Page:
The Crown submitted that the debtors collected the Unremitted GST/QST as an agent of the Crown, and that the Crown was therefore the owner of the unremitted amounts. It argued that the trustees who were now holding the Unremitted GST/QST were simply holding the property as an agent of the Crown. In other words, the Crown was not a creditor but rather the owner of such amounts, and therefore provisions such as section 67(2) of the BIA would not restrict the right of the Crown to such amounts. The Court dismissed this argument, saying that it was inconsistent with the mechanisms for collecting and administering the GST and QST, as well as with the context and priority regime created by the BIA.

The Court found that the reason why the supplier was given the status of a mandatary was to satisfy constitutional limitations and to harmonize the federal and provincial sales tax system. According to the Court, the simple fact the GST/QST are ultimately borne by the recipient does not support the arguments that a supplier collects and remits property of the Crown under a common mandatary relationship. In support of its position, the Court found that, based on the following reasons, it did not follow that the Unremitted GST/QST is the property of the Crown:

  • Amounts collected or collectible by suppliers are not necessarily amounts due to the Crown; suppliers collect GST/QST and set off amounts paid to their own suppliers.
  • Nothing in the relevant legislation requires suppliers to keep the GST/QST they collect separate from their other assets; statutory deemed trusts give tax authorities the right to equivalent amounts of GST and QST owed by the supplier, not to specific property.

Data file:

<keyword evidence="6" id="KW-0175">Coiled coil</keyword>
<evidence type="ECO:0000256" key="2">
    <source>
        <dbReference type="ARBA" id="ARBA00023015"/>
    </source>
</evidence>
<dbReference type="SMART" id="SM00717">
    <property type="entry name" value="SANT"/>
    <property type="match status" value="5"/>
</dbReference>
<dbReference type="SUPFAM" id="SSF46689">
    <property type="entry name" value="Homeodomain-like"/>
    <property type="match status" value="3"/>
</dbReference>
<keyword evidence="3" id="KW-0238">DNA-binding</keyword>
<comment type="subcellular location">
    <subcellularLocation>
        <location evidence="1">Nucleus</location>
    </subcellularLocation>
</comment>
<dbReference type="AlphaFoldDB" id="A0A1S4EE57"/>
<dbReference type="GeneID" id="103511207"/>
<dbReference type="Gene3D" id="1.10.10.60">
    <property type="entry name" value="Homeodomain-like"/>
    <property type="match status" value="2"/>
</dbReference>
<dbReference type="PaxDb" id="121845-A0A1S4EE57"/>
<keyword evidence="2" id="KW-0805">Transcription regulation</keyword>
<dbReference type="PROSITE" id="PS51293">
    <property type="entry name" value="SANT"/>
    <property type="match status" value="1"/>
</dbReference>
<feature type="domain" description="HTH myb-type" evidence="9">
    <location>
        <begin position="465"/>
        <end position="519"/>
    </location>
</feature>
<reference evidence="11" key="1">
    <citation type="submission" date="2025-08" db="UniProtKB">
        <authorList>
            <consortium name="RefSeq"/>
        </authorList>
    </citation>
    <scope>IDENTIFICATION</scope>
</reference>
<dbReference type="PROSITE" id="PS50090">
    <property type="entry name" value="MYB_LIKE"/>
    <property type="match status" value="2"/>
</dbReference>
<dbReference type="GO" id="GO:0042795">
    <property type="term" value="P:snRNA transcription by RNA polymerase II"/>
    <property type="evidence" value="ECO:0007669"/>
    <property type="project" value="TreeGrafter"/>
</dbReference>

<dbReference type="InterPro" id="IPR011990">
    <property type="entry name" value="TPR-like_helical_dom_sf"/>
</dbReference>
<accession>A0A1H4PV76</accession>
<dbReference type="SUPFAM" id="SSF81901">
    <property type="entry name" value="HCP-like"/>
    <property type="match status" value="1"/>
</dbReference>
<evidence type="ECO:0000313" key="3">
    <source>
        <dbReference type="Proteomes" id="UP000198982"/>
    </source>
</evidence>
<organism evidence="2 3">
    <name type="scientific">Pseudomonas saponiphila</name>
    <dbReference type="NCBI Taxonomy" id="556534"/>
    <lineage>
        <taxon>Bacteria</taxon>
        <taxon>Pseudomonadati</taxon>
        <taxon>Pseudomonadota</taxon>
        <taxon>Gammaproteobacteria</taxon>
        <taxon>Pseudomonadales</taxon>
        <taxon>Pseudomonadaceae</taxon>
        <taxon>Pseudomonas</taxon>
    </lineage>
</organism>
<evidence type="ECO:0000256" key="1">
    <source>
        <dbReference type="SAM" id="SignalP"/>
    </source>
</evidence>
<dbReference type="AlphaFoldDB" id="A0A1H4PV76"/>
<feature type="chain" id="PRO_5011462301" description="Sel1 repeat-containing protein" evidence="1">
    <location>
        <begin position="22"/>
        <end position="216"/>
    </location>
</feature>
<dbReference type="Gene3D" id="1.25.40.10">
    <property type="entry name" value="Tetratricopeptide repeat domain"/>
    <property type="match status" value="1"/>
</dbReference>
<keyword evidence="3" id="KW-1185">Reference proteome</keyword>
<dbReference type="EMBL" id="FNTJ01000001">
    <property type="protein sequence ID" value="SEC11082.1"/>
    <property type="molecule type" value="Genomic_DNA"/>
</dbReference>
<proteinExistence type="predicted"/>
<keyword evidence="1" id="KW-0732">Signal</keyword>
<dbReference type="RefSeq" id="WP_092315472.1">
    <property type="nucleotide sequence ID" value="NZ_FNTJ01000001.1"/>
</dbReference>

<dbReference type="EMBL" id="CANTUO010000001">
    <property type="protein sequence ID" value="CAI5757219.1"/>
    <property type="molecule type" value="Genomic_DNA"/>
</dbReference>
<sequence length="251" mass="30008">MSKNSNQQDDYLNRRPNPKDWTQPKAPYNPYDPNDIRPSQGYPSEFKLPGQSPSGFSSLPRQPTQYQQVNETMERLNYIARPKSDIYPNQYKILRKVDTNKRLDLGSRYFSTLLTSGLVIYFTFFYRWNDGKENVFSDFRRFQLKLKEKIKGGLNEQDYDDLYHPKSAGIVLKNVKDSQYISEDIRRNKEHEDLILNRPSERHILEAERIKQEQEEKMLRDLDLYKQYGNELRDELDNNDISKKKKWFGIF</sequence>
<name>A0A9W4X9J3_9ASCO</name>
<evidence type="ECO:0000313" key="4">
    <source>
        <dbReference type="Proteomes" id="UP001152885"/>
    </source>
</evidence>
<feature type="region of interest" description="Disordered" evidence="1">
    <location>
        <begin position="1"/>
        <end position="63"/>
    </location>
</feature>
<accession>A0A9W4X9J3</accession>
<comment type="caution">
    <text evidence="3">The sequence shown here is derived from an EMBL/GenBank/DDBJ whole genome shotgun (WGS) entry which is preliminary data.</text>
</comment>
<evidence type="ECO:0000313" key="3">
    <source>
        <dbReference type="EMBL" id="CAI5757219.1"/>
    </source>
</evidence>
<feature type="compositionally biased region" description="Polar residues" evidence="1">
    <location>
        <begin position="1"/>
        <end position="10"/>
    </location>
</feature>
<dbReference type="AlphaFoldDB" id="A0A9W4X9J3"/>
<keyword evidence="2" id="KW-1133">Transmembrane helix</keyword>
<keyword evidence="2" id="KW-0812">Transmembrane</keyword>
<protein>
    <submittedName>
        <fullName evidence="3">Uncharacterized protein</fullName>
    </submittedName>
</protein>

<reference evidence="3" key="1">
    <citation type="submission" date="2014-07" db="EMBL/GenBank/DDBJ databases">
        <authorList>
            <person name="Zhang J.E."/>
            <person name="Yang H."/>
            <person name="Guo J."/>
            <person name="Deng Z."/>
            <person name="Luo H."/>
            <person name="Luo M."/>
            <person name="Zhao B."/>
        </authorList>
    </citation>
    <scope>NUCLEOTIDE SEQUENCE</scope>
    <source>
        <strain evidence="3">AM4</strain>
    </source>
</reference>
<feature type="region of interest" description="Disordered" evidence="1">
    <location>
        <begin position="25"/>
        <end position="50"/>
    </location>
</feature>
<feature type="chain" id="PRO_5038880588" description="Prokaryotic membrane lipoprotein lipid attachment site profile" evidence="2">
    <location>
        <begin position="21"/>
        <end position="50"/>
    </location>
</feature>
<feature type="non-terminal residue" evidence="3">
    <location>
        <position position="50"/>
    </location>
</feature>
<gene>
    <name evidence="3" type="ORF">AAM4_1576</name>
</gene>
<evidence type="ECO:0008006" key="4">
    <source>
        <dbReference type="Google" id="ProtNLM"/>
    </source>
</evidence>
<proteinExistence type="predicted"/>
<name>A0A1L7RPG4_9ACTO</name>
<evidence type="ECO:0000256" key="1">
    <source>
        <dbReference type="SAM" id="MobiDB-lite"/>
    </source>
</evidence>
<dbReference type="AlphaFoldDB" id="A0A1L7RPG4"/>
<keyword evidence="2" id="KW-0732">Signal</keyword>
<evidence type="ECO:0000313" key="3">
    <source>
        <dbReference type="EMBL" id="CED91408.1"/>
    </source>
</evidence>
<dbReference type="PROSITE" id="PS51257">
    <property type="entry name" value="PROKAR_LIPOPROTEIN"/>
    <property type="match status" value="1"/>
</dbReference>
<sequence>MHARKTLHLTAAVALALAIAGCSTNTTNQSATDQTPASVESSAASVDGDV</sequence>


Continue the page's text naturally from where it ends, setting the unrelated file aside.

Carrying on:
• Though a supplier's customer owes the GST/QST to the Crown, the supplier who has remitted such tax but has not collected it from its customer has a cause of action against the customer, not the Crown.

The Court, therefore, stated that the suppliers' mandates were not mandates to collect and remit property of the Crown. The suppliers' mandates were instead characterized as mandates to perform obligations to collect GST/QST, to offset amounts collected against amounts paid to other suppliers, and to remit the balance to the Crown.


The Supreme Court of Canada expressed the view that the Crown's arguments ultimately support the position that the statutory deemed trusts in which the Unremitted GST/QST were held in favour of the Crown continued to exist after a bankruptcy. Such position was found by the Court to be incompatible with the nature of the system by which the taxes are collected and remitted. Treating the Crown as an ordinary creditor with respect to amounts owed for Unremitted GST/ QST is consistent with the clear legislative intent underlying the 1992 amendments to the BIA to make the bankruptcy regime fairer to all creditors by limiting the priorities accorded to the Crown. The trustee will nevertheless remain personally responsible for paying the GST or QST, though only in respect of its own activities.

This decision is consistent with the judgment in Québec (Sous-ministre du Revenu) c. De Courval, rendered by the Québec Court of Appeal on March 3, 2009.

The content of this article is intended to provide a general guide to the subject matter. Specialist advice should be sought about your specific circumstances.